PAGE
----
Printf got added to Java with the 1.5 release but I can't seem to find how to send the output to a string rather than a file (which is what sprintf does in C). Does anyone know how to do this?

5 Answers 5

// Store the formatted string in 'result'
String result = String.format("%4d", i * j);

// Write the result to standard output
System.out.println( result );

See format and its syntax


Strings are immutable types. You cannot modify them, only return new string instances.

Because of that, formatting with an instance method makes little sense, as it would have to be called like:

String formatted = "%s: %s".format(key, value);

The original Java authors (and .NET authors) decided that a static method made more sense in this situation, as you are not modifying the target, but instead calling a format method and passing in an input string.

Here is an example of why format() would be dumb as an instance method. In .NET (and probably in Java), Replace() is an instance method.

You can do this:

 "I Like Wine".Replace("Wine","Beer");

However, nothing happens, because strings are immutable. Replace() tries to return a new string, but it is assigned to nothing.

This causes lots of common rookie mistakes like:

inputText.Replace(" ", "%20");

Again, nothing happens, instead you have to do:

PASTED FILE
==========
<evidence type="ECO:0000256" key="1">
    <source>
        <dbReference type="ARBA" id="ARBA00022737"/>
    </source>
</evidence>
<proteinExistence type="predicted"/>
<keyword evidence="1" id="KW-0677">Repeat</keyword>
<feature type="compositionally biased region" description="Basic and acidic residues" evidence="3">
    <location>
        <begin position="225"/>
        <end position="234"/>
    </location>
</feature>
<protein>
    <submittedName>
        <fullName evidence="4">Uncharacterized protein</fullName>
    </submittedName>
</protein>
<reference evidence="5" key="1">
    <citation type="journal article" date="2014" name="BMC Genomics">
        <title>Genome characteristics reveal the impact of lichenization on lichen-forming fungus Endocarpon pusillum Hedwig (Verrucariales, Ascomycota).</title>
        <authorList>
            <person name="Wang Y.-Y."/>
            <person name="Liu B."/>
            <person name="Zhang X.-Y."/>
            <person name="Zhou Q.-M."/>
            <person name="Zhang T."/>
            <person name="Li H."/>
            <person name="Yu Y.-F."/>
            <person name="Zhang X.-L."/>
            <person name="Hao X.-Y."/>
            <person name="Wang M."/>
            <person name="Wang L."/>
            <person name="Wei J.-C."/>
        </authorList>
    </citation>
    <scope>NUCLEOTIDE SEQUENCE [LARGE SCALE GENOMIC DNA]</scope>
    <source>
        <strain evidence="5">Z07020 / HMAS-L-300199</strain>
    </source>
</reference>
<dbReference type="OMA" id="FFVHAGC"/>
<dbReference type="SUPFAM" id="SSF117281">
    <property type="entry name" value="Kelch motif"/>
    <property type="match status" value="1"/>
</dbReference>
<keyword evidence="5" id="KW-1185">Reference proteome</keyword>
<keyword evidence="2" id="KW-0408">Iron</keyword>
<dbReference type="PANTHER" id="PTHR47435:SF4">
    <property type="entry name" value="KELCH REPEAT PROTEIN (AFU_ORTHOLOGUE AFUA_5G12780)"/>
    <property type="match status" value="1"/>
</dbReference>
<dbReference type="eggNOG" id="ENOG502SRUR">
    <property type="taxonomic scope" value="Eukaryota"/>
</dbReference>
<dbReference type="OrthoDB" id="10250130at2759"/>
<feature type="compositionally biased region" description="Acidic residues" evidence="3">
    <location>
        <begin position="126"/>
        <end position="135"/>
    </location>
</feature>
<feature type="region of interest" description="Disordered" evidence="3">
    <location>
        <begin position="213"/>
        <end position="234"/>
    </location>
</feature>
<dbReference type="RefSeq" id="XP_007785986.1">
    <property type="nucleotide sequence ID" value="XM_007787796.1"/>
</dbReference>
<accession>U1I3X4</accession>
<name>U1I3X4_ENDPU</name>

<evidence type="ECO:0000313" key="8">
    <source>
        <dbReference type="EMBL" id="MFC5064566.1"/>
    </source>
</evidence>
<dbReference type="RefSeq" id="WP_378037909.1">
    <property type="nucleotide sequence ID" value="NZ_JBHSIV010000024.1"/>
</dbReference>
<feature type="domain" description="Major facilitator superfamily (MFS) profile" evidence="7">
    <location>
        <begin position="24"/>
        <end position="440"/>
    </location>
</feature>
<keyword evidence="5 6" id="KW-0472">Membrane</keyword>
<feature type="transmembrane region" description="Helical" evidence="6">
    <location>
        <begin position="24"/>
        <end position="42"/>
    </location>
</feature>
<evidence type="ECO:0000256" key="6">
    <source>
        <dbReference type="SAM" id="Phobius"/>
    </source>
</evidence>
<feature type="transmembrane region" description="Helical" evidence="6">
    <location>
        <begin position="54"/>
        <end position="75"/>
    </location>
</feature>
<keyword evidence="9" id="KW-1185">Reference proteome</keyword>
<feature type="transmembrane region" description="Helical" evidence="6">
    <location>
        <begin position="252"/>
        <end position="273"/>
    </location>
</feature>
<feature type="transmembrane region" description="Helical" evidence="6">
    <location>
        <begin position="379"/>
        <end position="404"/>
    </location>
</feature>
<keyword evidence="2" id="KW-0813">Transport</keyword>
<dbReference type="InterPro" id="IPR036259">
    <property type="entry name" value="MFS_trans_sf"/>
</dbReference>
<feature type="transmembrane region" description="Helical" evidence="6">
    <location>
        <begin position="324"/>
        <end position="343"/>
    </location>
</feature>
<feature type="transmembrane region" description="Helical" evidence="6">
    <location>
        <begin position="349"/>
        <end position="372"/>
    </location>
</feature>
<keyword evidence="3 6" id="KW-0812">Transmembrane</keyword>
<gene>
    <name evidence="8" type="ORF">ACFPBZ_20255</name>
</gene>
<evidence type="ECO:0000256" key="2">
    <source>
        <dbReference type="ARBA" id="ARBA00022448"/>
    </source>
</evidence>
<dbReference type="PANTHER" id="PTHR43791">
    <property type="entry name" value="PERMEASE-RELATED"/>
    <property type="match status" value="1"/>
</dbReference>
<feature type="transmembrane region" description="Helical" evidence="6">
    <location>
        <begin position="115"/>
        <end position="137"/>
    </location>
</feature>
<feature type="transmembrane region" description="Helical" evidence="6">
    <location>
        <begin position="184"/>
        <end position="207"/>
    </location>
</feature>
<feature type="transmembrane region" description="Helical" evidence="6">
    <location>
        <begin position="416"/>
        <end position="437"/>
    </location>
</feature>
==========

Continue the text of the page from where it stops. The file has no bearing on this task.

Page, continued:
inputText = inputText.Replace(" ","%20");

Now, if you understand that strings are immutable, that makes perfect sense. If you don't, then you are just confused. The proper place for Replace() would be where format() is, as a static method of String:

 inputText = String.Replace(inputText, " ", "%20");

Now there is no question as to what's going on.

The real question is, why did the authors of these frameworks decide that one should be an instance method, and the other static? In my opinion, both are more elegantly expressed as static methods.

Regardless of your opinion, the truth is that you are less prone to make a mistake using the static version, and the code is easier to understand (No Hidden Gotchas).

Of course there are some methods that are perfect as instance methods, take String.Length()

int length = "123".Length();

In this situation, it's obvious we are not trying to modify "123", we are just inspecting it, and returning its length. This is a perfect candidate for an instance method.

My simple rules for Instance Methods on Immutable Objects:

  • If you need to return a new instance of the same type, use a static method.
  • Otherwise, use an instance method.
  • 4
    I see that you somehow you got the idea I was suggesting the format string was to be modified. I never considered the possibility that someone might expect a String to change, since their immutability is so fundamental.
    – erickson
    Oct 13, 2008 at 18:14
  • 4
    Seeing as the format string is usually more like "The Price is %4d", and not "%4d", I still see a lot of potential for confusion. What do you have against static methods? :)
    – FlySwat
    Oct 13, 2008 at 18:20
  • 51
    This answer seems to have nothing to do with the question. Jun 6, 2009 at 7:58
  • 3